University of Illinois Extension

 


John Church
Extension Educator, Natural Resources
Rockford Extension Center

Past Issues

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Discouraging Canada Geese

With spring here, many people will be spending more time outdoors working or relaxing. Sites near ponds or other water areas are often popular while at home or possibly eating lunch at work. But, as many home and business owners know, Canada geese have gone from a popular wildlife species that was fun to watch during their V-shaped migration flights to a much less popular, even undesirable, nuisance around many of those favorite suburban ponds and lakes.

The population of permanent non-migrating geese has increased significantly in the last decade. As a permanent "resident," the geese leave large amounts of droppings, eat turfgrass down to the bare soil, and can be a pest with their charging and honking.

One of the main reasons for them to reside year-round is that new, desirable environments have been created in many suburban subdivisions, corporate complexes, golf courses, and other areas with bodies of water. Canada geese prefer areas that have short, tender grass; fresh sources of drinking water that do not freeze; shorelines with easy access to and from the water; and security from predators. These conditions are often present in suburban settings.

Changing the environment can discourage geese from staying in a specific area. Create a less desirable habitat. A rather easy, cost-effective way is to plant shoreline buffers of taller, native plants that make it more difficult for the geese to enter and leave the water. The buffers also help provide protection from lawn pesticides and nutrients from entering the water and provide better infiltration of water. They can also provide habitat for less troublesome wildlife species. The geese do not like to move from the water onto land through such plantings.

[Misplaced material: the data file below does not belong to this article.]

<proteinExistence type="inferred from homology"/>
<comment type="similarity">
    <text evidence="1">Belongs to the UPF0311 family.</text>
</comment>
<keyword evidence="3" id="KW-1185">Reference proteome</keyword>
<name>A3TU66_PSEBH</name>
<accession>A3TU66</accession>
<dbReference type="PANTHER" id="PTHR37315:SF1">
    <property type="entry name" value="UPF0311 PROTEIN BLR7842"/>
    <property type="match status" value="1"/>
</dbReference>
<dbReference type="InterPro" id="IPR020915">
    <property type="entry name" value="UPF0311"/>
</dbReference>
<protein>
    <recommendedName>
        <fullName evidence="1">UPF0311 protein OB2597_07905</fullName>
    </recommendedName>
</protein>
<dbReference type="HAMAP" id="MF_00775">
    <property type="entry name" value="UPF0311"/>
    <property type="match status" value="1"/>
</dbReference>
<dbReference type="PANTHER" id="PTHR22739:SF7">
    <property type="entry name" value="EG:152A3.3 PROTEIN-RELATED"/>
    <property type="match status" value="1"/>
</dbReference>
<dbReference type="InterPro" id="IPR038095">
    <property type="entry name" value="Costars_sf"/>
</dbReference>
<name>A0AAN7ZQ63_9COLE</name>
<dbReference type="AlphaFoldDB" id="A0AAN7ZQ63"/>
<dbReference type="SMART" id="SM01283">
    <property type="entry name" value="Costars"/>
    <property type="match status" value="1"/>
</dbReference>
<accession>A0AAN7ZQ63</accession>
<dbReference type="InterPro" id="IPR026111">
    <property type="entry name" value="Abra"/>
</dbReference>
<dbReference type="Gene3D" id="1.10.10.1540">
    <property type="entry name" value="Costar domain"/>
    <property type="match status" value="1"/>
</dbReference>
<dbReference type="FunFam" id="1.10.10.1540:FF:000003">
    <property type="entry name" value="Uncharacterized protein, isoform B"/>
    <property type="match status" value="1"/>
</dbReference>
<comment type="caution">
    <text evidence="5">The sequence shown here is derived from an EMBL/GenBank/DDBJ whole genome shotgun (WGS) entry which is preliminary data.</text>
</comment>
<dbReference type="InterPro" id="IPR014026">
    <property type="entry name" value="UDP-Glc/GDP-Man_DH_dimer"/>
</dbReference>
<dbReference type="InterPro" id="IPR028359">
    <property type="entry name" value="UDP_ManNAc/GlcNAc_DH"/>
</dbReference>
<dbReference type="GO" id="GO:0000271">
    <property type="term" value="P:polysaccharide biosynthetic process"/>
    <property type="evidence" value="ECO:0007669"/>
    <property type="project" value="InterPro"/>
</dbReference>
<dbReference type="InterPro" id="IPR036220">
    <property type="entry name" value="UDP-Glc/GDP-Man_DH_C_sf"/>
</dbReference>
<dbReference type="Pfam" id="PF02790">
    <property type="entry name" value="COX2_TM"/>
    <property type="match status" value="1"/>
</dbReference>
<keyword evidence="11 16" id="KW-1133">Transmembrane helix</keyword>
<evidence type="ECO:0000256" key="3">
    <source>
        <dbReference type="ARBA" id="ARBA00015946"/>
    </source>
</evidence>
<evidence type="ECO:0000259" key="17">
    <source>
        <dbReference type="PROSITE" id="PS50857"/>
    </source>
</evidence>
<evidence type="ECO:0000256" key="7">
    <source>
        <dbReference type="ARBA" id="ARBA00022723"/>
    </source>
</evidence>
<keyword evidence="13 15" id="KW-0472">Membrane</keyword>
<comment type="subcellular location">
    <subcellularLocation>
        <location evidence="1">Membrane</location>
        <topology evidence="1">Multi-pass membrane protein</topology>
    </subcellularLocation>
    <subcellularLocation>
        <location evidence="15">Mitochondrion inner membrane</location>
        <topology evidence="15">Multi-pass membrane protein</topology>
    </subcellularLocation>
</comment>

Another major method of discouragement is by not allowing feeding of the birds at the pond or lake. Other ways to discourage the geese include physical barriers along the shoreline, such as fencing; introducing natural "enemies" such as swans or trained herding dogs; using scare tactics such as noise or visual deterrents; using commercial repellants; or allowing the lake to freeze.

Remember, though, the birds are protected by federal migratory bird laws. It is unlawful to injure the birds, offspring, or eggs, without the proper permits and/or license. The U. S. Fish and Wildlife Service can provide information on the law and possible permits.

April - May 2005: Discouraging Canada Geese | Diseases and Insects of Shrubs and Small Trees | Springtime Is Rose Time

 

 

Past Issues

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